Hypothesis testing has some similarities with one of the simplest methods of proof from mathematical logic: Proof by contradiction. Hypothesis testing can be thought of as being the probabilistic counterpart of proof by contradiction.
Let us refresh our memories first about this method. How does proof by contradiction work?
Let’s say we want to prove a statement, call it A. When we use proof by contradiction, we start by assuming the opposite of A (denoted ~A or not A) as being true, and then we try to reach to a contradiction (a statement that is always false). If we reach a contradiction, then this means that our assumption that ~A is true, should be false, and therefore A should be true.
For example, let’s prove by contradiction that there is no smallest positive rational number. Now A is the statement that we want to prove: “there is no smallest rational number greater than 0”. We start by assuming the opposite of A being true, ~A: “there exists a rational number greater than 0 that is the smallest, call it r”. But if r is a rational number > 0, this means that r/2 is also a rational number > 0. Moreover, r/2 is smaller than r. But this contradicts our assumption, ~A, that r is the smallest rational number > 0. This means that ~A is false, and therefore, A is true.
A downside of this method, and of pure mathematical proofs in general, is that it cannot be directly applied in many real-world situations. Let’s say you want to show that a certain type of medical treatment is effective. Can you use a pure mathematical proof to show that? No. There are too many unknowns and too much uncertainty in such situations to be able to show things in a purely mathematical way; that is to prove with no doubt that a certain thing is true.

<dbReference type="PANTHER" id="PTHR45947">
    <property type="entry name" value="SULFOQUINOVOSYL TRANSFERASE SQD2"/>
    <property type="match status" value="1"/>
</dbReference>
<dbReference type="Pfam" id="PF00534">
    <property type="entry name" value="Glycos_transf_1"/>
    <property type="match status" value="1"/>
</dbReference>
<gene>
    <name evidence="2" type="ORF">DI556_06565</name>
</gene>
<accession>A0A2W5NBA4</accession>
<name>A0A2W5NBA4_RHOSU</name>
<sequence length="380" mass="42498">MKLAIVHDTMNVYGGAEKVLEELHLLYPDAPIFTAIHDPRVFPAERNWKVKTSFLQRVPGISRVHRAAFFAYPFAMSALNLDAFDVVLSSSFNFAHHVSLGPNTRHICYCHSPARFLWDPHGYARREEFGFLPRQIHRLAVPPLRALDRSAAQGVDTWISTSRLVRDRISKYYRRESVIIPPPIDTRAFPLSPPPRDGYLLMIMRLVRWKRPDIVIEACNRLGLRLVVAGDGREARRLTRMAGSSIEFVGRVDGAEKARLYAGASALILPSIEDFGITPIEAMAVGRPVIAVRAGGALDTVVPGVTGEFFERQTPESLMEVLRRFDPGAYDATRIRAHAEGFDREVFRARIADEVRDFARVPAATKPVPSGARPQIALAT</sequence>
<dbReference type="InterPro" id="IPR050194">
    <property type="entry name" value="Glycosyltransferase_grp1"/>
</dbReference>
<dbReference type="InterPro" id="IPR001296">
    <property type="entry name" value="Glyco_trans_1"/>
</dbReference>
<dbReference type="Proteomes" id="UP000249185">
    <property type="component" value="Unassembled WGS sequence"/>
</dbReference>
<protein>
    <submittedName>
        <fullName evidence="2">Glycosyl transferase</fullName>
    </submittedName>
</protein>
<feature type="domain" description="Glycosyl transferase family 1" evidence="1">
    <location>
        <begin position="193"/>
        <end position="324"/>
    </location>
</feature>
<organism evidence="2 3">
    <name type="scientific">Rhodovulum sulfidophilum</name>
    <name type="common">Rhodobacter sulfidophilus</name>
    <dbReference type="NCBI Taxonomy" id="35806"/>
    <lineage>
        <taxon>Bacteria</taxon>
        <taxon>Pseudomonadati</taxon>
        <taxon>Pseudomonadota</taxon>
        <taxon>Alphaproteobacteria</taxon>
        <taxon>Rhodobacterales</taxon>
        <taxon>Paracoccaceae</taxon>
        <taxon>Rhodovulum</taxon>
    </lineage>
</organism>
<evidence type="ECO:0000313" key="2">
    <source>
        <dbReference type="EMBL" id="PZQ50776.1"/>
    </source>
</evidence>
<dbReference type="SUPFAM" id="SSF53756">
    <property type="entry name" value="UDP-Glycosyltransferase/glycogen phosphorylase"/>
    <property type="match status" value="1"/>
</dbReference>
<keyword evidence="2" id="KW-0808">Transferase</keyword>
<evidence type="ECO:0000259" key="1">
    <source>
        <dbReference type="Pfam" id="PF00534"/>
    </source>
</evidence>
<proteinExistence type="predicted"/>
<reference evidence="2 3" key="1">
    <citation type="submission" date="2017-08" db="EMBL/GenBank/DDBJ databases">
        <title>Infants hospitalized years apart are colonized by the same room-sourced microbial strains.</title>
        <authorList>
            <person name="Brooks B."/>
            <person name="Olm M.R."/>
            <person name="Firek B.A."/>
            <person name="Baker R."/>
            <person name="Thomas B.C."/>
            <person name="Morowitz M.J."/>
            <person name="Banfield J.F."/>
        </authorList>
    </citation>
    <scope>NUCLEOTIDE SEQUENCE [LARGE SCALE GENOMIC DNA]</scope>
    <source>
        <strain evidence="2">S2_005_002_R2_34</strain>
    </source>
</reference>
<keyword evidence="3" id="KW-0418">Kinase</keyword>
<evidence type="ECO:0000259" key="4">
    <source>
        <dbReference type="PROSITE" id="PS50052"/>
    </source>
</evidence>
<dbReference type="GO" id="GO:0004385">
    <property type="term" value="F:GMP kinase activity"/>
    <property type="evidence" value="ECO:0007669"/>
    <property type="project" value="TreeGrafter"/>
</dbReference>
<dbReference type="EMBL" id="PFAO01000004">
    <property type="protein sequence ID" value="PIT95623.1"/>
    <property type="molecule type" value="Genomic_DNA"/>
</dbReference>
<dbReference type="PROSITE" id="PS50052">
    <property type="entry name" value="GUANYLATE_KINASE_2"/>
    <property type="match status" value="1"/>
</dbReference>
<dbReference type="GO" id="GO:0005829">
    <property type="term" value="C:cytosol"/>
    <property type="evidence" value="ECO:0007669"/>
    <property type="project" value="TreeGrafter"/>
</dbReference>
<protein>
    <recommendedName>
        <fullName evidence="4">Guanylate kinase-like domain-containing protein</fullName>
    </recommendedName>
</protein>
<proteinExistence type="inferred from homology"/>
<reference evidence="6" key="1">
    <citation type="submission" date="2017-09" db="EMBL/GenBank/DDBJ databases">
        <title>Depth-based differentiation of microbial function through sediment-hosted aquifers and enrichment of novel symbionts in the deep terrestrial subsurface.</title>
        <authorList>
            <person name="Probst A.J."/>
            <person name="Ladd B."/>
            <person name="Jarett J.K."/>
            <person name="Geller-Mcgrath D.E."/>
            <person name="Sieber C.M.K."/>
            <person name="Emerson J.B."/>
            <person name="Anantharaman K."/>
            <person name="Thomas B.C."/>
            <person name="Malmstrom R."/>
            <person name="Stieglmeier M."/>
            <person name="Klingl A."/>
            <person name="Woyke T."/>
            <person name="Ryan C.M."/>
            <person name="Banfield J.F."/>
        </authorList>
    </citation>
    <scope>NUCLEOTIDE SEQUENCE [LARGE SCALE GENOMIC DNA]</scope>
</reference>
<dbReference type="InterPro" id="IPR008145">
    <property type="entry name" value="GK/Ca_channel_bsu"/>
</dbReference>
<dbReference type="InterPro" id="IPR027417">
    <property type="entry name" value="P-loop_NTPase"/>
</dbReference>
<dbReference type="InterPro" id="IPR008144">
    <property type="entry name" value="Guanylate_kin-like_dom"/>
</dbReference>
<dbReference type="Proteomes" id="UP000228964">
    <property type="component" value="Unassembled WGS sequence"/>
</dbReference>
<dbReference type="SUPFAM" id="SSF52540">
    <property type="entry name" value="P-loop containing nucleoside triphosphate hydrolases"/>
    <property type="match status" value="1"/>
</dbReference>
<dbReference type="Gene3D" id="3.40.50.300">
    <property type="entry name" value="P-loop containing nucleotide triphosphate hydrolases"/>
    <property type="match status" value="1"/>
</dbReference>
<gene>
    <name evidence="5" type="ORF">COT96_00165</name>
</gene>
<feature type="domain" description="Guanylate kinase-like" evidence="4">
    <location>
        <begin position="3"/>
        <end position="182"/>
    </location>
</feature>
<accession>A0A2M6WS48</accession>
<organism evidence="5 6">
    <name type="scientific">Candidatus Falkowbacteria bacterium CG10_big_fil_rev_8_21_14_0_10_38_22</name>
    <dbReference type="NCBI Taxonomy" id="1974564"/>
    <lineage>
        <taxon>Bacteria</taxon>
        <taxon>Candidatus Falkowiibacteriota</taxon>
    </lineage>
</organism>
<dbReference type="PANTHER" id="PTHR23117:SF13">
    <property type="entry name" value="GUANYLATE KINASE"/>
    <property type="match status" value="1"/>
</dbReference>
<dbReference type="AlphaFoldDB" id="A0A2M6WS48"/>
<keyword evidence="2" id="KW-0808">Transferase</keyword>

But you can show that a certain thing has some probability of being true. That’s what statistics do, and there is this method in statistics called hypothesis testing that, in my opinion, borrowed the idea of a proof by contradiction and added a probabilistic dimension to it.
The idea of hypothesis testing is similar to that of proof by contradiction, but this time ~A is called the “null hypothesis” and denoted by H₀, and A is called the “alternative hypothesis” and denoted by H₁. Reaching a contradiction (that is, obtaining a result that cannot be true) is now reaching a result that can be true with low probability. How low this probability should be? An often-used value is 0.05, but it can also be something else, preferably smaller, depending on how confident you want to be of your result; this threshold value is called a significance level and is denoted by α. So, if the probability of your observed data given the null hypothesis is ≤ α, then you consider this probability being too low for H₀ to be true; so, you will reject H₀ and therefore accept H₁. In the case of hypothesis testing, instead of proving H₁ (that is, with 100% confidence; this is the case for pure mathematical proofs), you are 1-α confident that H₁ is true.
Note that we can accept only H₁, not H₀. Just because we may fail to reject H₀ sometimes, this does not mean that we accept it. As in the case of proof by contradiction, just because we may not have a good idea of how to reach a contradiction once we assumed ~A to be true, this does not necessarily mean that ~A is true.
Concluding that H₀ is true based on the initial assumption that H₀ is true would be a paradox, therefore we can only reject H₀.
This is my opinion regarding these 2 methods that may seem very distinct at a glance, as they are applied in vastly different situations, but in fact, they are both based on similar logical ideas.
I hope you found this information interesting and thanks for reading!
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